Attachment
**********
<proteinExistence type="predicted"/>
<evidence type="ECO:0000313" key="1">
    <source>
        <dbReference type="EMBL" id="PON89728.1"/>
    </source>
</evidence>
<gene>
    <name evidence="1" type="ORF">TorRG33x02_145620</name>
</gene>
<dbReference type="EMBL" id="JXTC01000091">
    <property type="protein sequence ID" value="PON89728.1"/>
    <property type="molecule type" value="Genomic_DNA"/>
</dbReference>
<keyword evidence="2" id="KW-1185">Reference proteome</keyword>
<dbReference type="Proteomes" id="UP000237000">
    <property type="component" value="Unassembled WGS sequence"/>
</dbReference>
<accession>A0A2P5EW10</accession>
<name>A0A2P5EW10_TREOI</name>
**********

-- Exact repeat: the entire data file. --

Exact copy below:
<proteinExistence type="predicted"/>
<evidence type="ECO:0000313" key="1">
    <source>
        <dbReference type="EMBL" id="PON89728.1"/>
    </source>
</evidence>
<gene>
    <name evidence="1" type="ORF">TorRG33x02_145620</name>
</gene>
<dbReference type="EMBL" id="JXTC01000091">
    <property type="protein sequence ID" value="PON89728.1"/>
    <property type="molecule type" value="Genomic_DNA"/>
</dbReference>
<keyword evidence="2" id="KW-1185">Reference proteome</keyword>
<dbReference type="Proteomes" id="UP000237000">
    <property type="component" value="Unassembled WGS sequence"/>
</dbReference>
<accession>A0A2P5EW10</accession>
<name>A0A2P5EW10_TREOI</name>